Gov. Jan Brewer says Arizona could cut its budget deficit by millions of dollars by taking nonviolent illegal immigrants out of state prisons and turning them over to federal authorities for deportation to their homelands.
This approach to cost-cutting has been used in Arizona, the busiest illegal gateway into the United States for illegal immigrants, since 2005.
Brewer, who ordered the state's prison director to turn over as many nonviolent criminal immigrants as possible to U.S. Immigration and Customs Enforcement for deportation, said the federal government has failed to fully reimburse Arizona for the costs of incarcerating illegal immigrants convicted of state crimes.
"The federal government refuses to secure our borders and allows criminal aliens to enter our state, and then Arizona taxpayers pay for the prosecution of these criminal aliens. And then the federal government sticks us with the bill for their incarceration," Brewer said. "We cannot afford to be their host."
The Republican governor discussed the handovers and other cost-cutting measures at a cabinet meeting Monday that was focused on confronting the state's budget crisis. Brewer said Arizona is facing some of the worst financial days in its 97-year history, with prospects for the coming year looking bleak.
Even after the Legislature approved a budget bill over the weekend, Arizona still faces a $1.5 billion deficit this year and a projected $3.4 billion shortfall next year.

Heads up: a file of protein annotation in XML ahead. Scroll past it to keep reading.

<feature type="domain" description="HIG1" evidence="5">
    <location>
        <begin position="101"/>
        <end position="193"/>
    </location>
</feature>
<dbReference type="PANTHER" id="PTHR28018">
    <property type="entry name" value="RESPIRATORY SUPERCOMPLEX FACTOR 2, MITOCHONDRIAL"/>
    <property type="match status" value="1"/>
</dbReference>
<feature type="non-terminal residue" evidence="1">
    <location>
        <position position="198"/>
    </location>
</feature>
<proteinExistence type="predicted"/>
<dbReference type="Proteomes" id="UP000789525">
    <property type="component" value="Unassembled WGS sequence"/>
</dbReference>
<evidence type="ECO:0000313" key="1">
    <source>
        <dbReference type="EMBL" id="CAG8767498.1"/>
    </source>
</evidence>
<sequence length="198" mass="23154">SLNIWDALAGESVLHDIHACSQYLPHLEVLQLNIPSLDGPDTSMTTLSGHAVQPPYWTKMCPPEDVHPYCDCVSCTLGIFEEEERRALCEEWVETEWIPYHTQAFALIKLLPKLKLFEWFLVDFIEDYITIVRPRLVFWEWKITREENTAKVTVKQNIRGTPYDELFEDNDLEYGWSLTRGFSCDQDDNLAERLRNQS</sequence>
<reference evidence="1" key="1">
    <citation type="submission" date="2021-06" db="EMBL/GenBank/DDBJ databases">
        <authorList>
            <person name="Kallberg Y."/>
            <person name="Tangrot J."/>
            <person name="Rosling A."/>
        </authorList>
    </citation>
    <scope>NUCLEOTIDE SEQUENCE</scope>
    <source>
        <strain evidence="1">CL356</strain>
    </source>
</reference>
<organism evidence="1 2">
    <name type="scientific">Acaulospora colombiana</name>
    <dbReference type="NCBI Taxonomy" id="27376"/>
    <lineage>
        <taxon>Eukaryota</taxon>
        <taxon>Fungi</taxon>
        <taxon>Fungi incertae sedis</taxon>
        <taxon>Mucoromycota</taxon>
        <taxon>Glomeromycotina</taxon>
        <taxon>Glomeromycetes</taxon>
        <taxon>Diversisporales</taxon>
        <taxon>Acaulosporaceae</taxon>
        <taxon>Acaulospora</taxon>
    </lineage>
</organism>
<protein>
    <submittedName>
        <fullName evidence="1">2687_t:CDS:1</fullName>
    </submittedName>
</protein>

The bill contained $193 million in funding cuts and other changes that set the stage for agencies to reduce services and cut state employee pay. It included a midyear 7.5 percent cut for most agencies and sweeps dollars from more than 100 special purpose funds to prop up regular budget spending.
The bill, which Brewer said she intends to sign in the coming days, said state agencies may cut employee compensation by up to 5 percent.
Brewer instructed a state official Monday to begin the rule-making process necessary for carrying out such a pay cut. But Brewer spokesman Paul Senseman later said the process was started as a contingency.
The governor said the release of criminal immigrants from state prisons will reduce the state's costs and that she would work with state lawmakers to come up with tougher penalties for such offenders who sneak back into the country after their release from prison.
Under state law, the state may release a criminal immigrant to federal authorities if it gets a deportation order and the inmate has served at least half of his or her sentence, typically for crimes like drunken driving and lower-level drug offenses. Prisoners convicted of murder or sex offenses aren't eligible for release.
The number who could be released was unavailable early Monday afternoon.
Barrett Marson, spokesman for the Arizona Department of Corrections, said state law allows for such releases 90 days before the end of a prison sentence. Marson said state prison officials were working to transfer several hundred criminal immigrants to federal authorities.
"The state Department of Corrections has been conferring with ICE about this possibility, so we will be prepared," said Virginia Kice, a spokeswoman for Immigration and Customs Enforcement.
Republican Sen. Russell Pearce of Mesa, the Legislature's staunchest advocate for tougher immigration enforcement, said he will help pursue legislation to impose tougher sentences on criminal immigrants who sneak back into the United States.
"If they return to the state of Arizona, they are going to have white hair when they get out of that prison," Pearce said.